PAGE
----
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The present study investigated changes in acute serum hormone responses to a resistance exercise bout following a prolonged period of hypertrophic resistance training in young (YM) and older men (OM). Subjects performed a 5 × 10RM leg press exercise protocol before and after 20 weeks of hypertrophic resistance training. In YM, the acute responses in growth hormone were greater compared with before training (p < .05), and cortisol concentration did not increase after training. Endocrine responses in OM were similar before and after training. Greater acute growth hormone responses after training were associated with larger gains in lean mass in the entire subject group (r = .596, p = .019). These findings suggest that, in general, YM demonstrate greater adaptability within the endocrine system compared with OM. However, adaptability in growth hormone response was associated with larger training-induced gains independent of age.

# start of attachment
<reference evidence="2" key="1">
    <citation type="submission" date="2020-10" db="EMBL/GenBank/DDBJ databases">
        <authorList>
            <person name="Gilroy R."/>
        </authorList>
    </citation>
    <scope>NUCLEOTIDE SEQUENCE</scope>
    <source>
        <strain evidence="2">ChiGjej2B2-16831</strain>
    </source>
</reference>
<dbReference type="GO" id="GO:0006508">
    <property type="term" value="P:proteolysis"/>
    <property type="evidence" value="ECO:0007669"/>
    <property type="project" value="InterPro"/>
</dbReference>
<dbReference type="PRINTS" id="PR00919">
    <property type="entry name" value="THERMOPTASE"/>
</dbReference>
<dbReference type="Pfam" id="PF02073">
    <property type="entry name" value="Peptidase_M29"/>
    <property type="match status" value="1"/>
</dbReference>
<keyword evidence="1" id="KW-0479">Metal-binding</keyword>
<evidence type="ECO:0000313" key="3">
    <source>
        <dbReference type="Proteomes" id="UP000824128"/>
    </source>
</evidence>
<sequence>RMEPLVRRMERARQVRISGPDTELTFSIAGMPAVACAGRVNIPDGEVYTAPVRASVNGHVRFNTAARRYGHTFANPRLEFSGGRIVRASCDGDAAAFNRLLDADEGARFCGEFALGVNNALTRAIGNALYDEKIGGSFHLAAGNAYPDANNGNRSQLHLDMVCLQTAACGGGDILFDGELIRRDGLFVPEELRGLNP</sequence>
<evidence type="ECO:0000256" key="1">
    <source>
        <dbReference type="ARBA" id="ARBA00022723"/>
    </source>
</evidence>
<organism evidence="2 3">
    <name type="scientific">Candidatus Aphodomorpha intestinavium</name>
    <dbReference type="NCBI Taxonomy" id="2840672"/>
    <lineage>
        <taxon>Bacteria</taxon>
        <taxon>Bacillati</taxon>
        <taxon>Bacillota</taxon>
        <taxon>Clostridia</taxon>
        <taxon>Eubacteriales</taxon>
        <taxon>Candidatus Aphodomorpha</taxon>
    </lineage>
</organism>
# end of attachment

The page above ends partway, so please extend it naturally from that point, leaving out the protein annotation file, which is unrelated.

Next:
Walker, Santolamazza, and Häkkinen are with the Department of Biology of Physical Activity, University of Jyväskylä, Jyväskylä, Finland. Kraemer is with the College of Education and Human Ecology, Department of Human Sciences/Kinesiology, Ohio State University, Columbus, OH. Address author correspondence to Simon Walker at email@example.com.